Johannesburg, South Africa – Social media in Africa is on the rise and will increasingly shape business models making it imperative for business not to ignore this medium.
“By 2016, it is estimated that there will be one billion mobile phones in Africa. This will happen at a compound annual growth rate of well over 30% that will have a $35 billion stimulus on the economy in Africa. With mobile Internet usage in Africa among the highest in the world, significant opportunities exist here to use social media in business,” said Mark Casey, director of the technology, media and telecoms industry at Deloitte at the Africa Frontiers Forum, held in Johannesburg recently.
Experts said that social media usage in Africa as in other developing parts of the world is different and needed to be thoroughly understood in order to be effective.
“Social media is doing something different in Africa as opposed to the rest of the developed world. There, most people use the Internet to find things, check e-mail, and do social media. In developing countries, we find that people use the Internet primarily for engaging in social media activities and to be entertained,” said Brett St Clair, head of new products in sub-Saharan Africa at Google SA.
Salim Amin, chairman of A24 media said that social media provides another platform for people to engage with one another. However, he cautioned that if companies do not produce a good product, the platform becomes irrelevant, as people will choose not to engage with them.
“But this does not mean people are just looking for companies with Web sites. In this new age, they are expecting to have continuous interaction and engagement from brands. This raises the question of how a company measures its return on investment in social media,” he said.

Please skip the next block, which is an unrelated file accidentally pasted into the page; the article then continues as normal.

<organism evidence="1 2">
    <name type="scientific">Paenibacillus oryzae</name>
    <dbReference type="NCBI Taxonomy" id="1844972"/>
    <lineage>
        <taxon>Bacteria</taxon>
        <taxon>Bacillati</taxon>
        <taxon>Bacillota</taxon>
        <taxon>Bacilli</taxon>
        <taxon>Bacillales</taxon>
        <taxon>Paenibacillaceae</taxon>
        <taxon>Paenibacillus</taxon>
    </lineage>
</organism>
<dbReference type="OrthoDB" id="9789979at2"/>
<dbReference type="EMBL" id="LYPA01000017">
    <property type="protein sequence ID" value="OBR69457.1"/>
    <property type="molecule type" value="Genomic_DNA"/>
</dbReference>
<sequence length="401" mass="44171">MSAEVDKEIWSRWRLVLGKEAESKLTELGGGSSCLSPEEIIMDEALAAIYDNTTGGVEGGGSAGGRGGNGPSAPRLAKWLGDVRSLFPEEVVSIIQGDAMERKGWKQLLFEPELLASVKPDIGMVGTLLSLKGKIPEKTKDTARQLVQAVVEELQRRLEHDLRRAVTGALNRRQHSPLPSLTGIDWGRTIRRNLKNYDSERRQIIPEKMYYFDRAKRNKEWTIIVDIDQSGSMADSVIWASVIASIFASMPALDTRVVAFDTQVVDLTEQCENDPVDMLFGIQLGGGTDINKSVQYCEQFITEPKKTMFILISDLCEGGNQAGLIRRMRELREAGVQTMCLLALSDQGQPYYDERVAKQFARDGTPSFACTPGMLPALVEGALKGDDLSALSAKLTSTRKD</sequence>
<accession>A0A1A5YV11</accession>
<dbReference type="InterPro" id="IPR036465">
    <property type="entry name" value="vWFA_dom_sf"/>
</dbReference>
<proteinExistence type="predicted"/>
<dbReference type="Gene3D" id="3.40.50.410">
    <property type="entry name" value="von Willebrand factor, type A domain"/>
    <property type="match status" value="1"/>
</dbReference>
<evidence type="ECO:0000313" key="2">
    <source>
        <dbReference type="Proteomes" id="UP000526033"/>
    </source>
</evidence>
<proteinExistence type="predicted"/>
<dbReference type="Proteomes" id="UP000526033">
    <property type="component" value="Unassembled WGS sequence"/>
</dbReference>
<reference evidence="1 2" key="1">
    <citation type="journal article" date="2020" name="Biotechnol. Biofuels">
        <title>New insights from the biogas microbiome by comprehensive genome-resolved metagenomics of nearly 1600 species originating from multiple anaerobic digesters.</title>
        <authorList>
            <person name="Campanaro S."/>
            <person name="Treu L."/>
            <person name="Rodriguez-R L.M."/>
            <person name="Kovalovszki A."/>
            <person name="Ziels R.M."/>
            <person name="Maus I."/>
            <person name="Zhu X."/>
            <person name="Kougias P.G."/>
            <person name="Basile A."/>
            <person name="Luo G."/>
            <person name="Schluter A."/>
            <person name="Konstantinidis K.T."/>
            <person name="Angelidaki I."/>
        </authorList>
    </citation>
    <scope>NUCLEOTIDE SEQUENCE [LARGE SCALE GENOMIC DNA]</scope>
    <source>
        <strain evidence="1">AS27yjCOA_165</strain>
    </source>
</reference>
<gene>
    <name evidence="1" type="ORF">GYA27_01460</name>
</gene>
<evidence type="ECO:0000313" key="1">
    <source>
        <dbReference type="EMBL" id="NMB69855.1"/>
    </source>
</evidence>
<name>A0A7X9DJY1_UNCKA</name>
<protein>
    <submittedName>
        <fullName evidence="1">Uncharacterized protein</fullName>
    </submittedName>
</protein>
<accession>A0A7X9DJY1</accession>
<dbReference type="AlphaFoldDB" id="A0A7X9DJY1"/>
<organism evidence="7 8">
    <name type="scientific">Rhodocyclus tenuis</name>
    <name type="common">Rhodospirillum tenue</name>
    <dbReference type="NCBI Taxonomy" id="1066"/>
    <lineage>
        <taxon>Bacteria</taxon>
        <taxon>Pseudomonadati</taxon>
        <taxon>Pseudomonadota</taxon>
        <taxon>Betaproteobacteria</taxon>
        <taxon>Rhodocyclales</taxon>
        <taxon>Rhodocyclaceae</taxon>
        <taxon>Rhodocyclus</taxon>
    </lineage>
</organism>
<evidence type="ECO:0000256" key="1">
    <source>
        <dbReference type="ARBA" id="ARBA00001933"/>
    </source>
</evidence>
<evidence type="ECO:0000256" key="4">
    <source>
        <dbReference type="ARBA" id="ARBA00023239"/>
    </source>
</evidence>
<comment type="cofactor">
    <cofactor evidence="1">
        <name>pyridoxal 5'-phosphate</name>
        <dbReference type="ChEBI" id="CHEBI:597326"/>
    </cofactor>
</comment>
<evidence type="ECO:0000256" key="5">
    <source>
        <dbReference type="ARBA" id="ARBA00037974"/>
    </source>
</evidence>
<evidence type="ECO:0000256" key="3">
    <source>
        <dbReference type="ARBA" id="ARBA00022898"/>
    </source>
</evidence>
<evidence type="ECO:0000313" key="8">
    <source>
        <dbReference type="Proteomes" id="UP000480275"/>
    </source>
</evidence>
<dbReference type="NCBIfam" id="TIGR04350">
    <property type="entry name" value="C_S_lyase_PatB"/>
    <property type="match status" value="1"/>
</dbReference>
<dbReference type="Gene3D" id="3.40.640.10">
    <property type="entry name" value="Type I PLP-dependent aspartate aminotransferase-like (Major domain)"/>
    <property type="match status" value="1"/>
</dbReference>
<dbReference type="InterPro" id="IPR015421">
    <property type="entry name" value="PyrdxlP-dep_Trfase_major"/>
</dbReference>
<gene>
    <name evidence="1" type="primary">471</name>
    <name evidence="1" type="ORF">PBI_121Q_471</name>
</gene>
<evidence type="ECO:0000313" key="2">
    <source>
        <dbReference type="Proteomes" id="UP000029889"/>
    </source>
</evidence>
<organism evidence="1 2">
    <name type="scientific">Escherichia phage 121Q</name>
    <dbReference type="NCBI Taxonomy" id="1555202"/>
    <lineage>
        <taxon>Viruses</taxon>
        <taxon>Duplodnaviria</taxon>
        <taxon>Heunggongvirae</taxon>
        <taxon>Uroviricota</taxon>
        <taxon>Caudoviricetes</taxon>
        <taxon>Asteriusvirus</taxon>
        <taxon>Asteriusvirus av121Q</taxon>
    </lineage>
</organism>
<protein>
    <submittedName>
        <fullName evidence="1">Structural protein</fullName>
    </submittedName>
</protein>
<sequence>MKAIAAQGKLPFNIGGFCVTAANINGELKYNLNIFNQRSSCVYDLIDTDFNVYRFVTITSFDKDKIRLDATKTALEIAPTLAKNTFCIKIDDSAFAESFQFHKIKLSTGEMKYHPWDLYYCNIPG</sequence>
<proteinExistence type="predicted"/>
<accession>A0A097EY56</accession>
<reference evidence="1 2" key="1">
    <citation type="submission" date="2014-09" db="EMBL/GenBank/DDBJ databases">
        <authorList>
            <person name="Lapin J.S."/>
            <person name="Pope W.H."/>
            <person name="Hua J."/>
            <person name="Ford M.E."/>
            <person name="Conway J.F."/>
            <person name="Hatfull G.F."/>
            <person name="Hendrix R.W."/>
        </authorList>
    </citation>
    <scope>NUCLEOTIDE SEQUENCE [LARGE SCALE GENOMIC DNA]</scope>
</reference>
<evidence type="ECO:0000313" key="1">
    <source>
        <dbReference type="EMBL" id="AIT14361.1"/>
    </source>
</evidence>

Jeremy Sampson, chairman of Interbrand Sampson said that social media is changing lives and companies are using it to do business are certainties irrespective of calculating the direct value. Sampson said social media can adjust people’s thinking about what products to buy, where to go on holiday, and what movies to watch.
“We have found that if people read three negative reviews, they will not buy a product. It is even more sobering to think that most companies in Africa still do not have a proper social media strategy,” said Sampson.
St Clair added that brands need to focus their strategies on short-term gains. He said companies need to iterate faster and change according to the needs of their clients much faster.
“Consumers are arming themselves with data. The companies that understand the feedback from their customers in real-time, and who know as much as possible about them, will have the critical advantage,” he said.
And it is in the collection of this customer data and how to use it effectively that raises the issue of how private people’s information is on the Internet.
“People need to realise that privacy is dead. It simply does not exist anymore. It is scary what big companies know about us and what we are doing online. The marketers of tomorrow will be statisticians. They will be the ones who will crunch the data and build profiles of users to be better able to sell to them on a more individual level,” said Anastasiou.
Sampson pointed out that the key to successful brand building is not about digital marketing.
“Digital brand building is to ensure meaningful relationships with consumers and being aware of what is important to them at any given point in time,” said Sampson.
Looking at how social media platforms like Facebook and LinkedIn are growing across the continent, it is clear that companies can no longer afford not to view social media as a potential business platform.
“What is even more exciting is that African problems will be solved with African solutions in the social media market. The growth of mobile devices will contribute to the empowerment of people from all walks of life with companies finding innovative ways to educate, manage their business and engage with potential customers,” said Casey.